As we mentioned at the end of last week, there’s surprisingly little focus on motoring in the main party manifestos for the upcoming UK election. Meanwhile, as widely reported, the AA are concerned that petrol prices continue to creep upwards when a recent oil price fall should really see them going in the opposite direction.

Although there’s not a huge amount of motoring focus in the election campaigning (at least not yet), there are some key points to note, which have recently been summarised in an article on Car Buyer.

The Conservatives recently announced a continued freeze on fuel duty, so this could be expected to continue if they gain a majority vote (and probably if the same coalition remains in power too). The Conservatives have also made more firm promises than the other parties, including £15 Billion in road investment, with specific attention paid to the A1, A303 and A27.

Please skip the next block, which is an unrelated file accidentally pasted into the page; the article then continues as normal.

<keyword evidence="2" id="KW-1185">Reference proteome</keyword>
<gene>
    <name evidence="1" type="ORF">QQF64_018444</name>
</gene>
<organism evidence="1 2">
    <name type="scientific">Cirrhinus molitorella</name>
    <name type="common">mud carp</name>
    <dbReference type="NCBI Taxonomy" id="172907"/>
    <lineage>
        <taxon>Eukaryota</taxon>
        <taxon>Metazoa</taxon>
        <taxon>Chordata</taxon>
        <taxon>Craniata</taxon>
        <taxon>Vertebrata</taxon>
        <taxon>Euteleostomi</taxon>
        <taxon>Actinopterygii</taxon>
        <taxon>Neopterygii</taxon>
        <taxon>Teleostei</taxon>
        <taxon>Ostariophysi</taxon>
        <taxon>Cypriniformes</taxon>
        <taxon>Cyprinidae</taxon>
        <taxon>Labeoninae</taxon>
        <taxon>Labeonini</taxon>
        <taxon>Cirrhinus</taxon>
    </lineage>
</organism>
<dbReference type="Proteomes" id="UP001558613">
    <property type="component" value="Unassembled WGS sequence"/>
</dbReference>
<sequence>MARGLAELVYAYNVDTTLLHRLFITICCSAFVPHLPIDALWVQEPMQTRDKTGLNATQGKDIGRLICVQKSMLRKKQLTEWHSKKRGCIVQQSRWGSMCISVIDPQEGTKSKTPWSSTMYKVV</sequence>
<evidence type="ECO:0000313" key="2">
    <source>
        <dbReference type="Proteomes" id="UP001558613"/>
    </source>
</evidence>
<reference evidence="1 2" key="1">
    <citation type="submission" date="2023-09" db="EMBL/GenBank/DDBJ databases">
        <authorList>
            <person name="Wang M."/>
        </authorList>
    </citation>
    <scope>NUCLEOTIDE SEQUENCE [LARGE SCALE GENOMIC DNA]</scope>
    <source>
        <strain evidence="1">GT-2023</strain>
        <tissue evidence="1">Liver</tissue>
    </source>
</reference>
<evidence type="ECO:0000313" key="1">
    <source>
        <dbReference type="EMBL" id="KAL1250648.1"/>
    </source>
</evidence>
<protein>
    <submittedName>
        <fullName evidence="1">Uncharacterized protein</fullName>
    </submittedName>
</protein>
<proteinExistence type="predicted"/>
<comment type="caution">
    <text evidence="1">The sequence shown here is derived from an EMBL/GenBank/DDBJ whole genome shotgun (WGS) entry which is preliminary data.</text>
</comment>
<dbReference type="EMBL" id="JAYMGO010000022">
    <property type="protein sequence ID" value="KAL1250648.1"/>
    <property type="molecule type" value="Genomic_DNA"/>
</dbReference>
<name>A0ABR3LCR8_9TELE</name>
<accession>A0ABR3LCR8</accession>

The Labour party manifesto says little about motoring, and pays more attention to the public transport infrastructure, particularly with regards to strong support for the HS2 train line.

The Liberal Democrats and the Green Party are both taking an environmentally focussed approach. The Greens, in particular, say they will divert much of the £15 Billion the Tories plan to spend on new roads on public transport instead. They would also reduce residential speed limits to 20mph. The Liberal Democrats primary motoring-related policies relate to emissions, including a revamp of the way that car tax is calculated.

Finally, UKIP have some rather different ideas, including the removal of road tolls “where possible,” and the abolition of both hospital parking fees and tax on cars over 25 years old.

While it’s interesting to hear the different approaches the parties say they’d take, it’s important to remember that it’s extremely unlikely that the minor parties plans will ever move beyond rhetoric, as the polls make clear that they will never gain complete power. Furthermore, a hung parliament and another coalition looks increasingly likely, meaning compromises on the manifestos are a very real possibility

On that basis, it’s probably not wise to decide who to vote for based on any of the party’s motoring policies!


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